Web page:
It’s only seven days since the nightmare that was the 2019/20 season ended, but, oddly, it does feel like an age ago.
Just as well really.
Part of this is down to the club’s insistence that we move forward, prepare for the new season, and not dwell on the wrongs of last season.
Which is all well and good (understandable and sensible even) but what about us curmudgeons who want to stay angry for a bit longer and who are not yet ready to move on?
Can’t we just allowed to be grumpy and irritable for at least another week?
But no. Stuart Webber insists on drip-feeding us new faces, some of them in the ‘exciting’ envelope, as the squad undergoes a refresh more radical than most of us envisaged.
It reached the point last week when a day went by without a new face and the Canary Nation sulked.
I’ll not dwell on the new faces individually – Martin’s doing that tomorrow in his own inimitable way – but what I will say is they’re young, they appear hungry and even those who’ll not figure immediately in Daniel Farke’s squad will still play their part in the future-proofing of the football club.
It’s a transfer strategy part-driven by necessity – we simply don’t have the funds to go out and buy experienced players who have been there and done it – but also by meticulous research and planning; identifying players whose value could one day increase and benefit the club either directly or by moving on for a fee – or preferably both.
And while this appears the common sense approach, in football it still remains something of a rarity. Those who’ve watched the Sunderland Netflix documentary Sunderland ‘Til I Die will know what I’m talking about.
(If you’ve not watched it, I’d thoroughly recommend it).
Obviously, for the two season’s covered in the 14 episodes, Sunderland Football Club was a basket base of enormous proportions, but I suspect the deadline day behind-the-scenes stuff was reflective of the majority of clubs as Jim White’s excruciating tones reach crescendo level.
In the first series, the then chief executive Martin Bain’s policy, with just a few days of the window left, was to work his way down a scribbled, hand-written list handed to him by two members of the recruitment team.
Sitting together in an office, said trio head-scratched, ummed, and ahhed before concluding the list contained no numbers and therefore no recognition of how much any of these targets would cost the club.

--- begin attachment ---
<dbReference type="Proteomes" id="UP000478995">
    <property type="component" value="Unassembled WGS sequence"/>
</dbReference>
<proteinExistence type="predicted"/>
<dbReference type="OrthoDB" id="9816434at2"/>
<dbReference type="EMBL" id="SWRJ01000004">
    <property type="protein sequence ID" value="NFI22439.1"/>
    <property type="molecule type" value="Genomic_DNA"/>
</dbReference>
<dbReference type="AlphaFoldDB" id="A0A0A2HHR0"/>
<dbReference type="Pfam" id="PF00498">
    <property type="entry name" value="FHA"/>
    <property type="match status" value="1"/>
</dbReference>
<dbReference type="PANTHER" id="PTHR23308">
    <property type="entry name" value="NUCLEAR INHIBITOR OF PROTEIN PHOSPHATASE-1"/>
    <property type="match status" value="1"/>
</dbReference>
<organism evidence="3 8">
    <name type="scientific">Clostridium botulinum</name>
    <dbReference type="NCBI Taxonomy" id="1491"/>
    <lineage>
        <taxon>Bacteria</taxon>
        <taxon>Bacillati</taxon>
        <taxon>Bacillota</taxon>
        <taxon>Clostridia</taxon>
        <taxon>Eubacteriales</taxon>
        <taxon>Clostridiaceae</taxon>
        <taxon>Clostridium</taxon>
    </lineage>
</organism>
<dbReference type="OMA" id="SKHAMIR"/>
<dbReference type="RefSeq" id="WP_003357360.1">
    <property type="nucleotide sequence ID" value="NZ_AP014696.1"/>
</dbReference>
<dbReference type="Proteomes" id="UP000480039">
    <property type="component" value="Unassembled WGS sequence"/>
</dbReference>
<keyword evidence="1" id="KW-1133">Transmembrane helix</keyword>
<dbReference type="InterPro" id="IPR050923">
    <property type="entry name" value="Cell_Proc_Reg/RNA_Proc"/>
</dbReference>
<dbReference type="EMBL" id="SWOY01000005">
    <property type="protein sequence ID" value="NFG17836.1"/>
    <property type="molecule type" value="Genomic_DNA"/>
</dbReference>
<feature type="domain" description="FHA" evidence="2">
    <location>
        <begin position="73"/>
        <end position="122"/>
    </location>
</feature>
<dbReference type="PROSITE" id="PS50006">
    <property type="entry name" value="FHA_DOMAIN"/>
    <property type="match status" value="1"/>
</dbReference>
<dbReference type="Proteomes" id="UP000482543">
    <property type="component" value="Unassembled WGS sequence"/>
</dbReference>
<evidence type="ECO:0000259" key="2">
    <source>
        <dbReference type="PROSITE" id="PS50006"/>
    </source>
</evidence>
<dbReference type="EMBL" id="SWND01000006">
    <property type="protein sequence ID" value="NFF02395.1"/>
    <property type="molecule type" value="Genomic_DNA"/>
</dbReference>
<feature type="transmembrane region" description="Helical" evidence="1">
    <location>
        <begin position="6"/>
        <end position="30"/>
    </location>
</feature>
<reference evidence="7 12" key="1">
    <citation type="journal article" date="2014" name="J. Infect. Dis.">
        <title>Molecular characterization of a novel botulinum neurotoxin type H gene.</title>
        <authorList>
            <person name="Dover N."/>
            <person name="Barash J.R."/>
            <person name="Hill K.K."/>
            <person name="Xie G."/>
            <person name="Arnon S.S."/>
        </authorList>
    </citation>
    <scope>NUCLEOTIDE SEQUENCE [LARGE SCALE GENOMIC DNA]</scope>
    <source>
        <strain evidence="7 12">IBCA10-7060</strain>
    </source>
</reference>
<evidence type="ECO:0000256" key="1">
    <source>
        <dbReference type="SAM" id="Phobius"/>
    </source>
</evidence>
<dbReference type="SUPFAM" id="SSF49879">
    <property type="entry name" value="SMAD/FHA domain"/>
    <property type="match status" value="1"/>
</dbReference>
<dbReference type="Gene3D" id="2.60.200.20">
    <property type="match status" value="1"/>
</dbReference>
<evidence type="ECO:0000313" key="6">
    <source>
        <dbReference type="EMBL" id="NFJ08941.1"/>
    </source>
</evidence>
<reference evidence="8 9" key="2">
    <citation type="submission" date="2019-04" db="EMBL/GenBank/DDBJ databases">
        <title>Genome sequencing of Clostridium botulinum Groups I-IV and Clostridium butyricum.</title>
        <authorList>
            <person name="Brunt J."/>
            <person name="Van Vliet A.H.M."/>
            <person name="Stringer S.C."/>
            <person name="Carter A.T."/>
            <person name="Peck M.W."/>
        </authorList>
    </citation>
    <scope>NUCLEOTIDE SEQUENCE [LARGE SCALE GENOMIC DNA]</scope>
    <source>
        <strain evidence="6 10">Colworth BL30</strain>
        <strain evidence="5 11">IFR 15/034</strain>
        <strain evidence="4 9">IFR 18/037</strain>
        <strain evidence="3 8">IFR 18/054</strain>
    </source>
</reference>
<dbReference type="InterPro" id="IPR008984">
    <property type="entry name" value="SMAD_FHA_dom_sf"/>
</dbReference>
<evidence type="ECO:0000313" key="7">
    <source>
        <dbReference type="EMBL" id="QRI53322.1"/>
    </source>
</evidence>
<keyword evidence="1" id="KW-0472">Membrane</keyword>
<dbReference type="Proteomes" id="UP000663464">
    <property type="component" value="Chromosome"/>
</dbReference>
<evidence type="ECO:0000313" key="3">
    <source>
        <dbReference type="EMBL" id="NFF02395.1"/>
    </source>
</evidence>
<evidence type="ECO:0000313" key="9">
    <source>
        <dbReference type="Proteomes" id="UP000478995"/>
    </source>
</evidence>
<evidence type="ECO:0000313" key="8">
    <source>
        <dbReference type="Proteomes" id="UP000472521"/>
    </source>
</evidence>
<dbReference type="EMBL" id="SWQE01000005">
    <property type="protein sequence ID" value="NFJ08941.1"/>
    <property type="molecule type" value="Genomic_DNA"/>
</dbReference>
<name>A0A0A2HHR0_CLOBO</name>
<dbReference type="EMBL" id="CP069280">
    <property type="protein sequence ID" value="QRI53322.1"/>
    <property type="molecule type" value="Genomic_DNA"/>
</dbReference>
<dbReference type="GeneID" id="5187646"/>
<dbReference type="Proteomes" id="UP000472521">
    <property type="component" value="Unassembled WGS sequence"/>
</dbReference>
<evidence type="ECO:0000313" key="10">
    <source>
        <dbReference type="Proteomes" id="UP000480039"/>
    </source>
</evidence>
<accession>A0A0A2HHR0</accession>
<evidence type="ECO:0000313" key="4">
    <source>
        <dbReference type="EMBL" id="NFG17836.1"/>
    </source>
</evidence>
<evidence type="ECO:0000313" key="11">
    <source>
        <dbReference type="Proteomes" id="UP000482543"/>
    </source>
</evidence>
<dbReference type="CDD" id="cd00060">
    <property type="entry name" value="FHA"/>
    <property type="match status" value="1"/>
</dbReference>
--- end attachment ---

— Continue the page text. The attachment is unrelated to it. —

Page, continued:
A wholly unsuccessful transfer window, unsurprisingly, followed.
In series two, new chairman and owner, Stewart Donald, personally takes control of negotiations in the January transfer window and, after then-manager Jack Ross telling him to not pay over the odds to buy Will Grigg from Wigan (they valued him at around £1 million), concludes a deal with one-minute of the window to spare for £3 million!
In the months that followed, Will Grigg wasn’t on fire. And hasn’t been since.
The point I’m clumsily making is that this approach to transfers (I hesitate to call it a policy) is not uncommon but is the very antithesis of how Norwich City operates right now.
And that can only be a good thing – in the short, medium and long term.
So, while Webber has himself done a sound job in not giving cynics like me a chance to carry-on-venting, the head coach then goes and chirps up on the club’s official video channel and offers a lucid, honest, and what I ended up believing as fair, account of the travails of last season.
If you haven’t…
Naturally there are elements we’ll not agree 100% with, but there’s no doubting his passion and focus and also a recognition of the pain many of us are still feeling.
Okay, so it was an in-house production and therefore not exactly the Spanish Inquisition, or akin to Andrew Neil/Corbyn or Pier Morgan versus any government minister before they stopped talking to him, but two things stood out.
First of all, there was an admission that being a possession-based team that relies on creativity, as opposed to one based on a rock-solid defence, was always going to make for a difficult first season.
Without specifically mentioning Sheffield United, Farke alluded to the fact that a team that concedes few goals as it’s modus operandi is better prepared to face the task of PL survival than one that was being asked to out-pass teams who are better and have more quality.
Not rocket science but true (and he hints that next season won’t be such plain sailing for Wilder’s boys), and the alternative of changing the approach – ‘parking the bus’ – would have meant a complete squad overhaul; something way beyond the club’s financial capabilities.
He also made a good point about his ‘five per cent chance of survival’ message that was deemed by many as defeatist before a ball had been kicked. The opposite would be have been full of bravado, with no recognition of the fact the decision had been taken to invest modestly in the squad.
He argues it would have disingenuous to have given it the big’un while privately not being convinced that enough had been done (for the right reasons) to make the squad Premier League ready, and that he’d have been criticised whichever stance he’d taken.
Another fair point.
So, damn them. Between them, they’ve started to get me back on board. I don’t feel quite ready, but I’m half-way there regardless.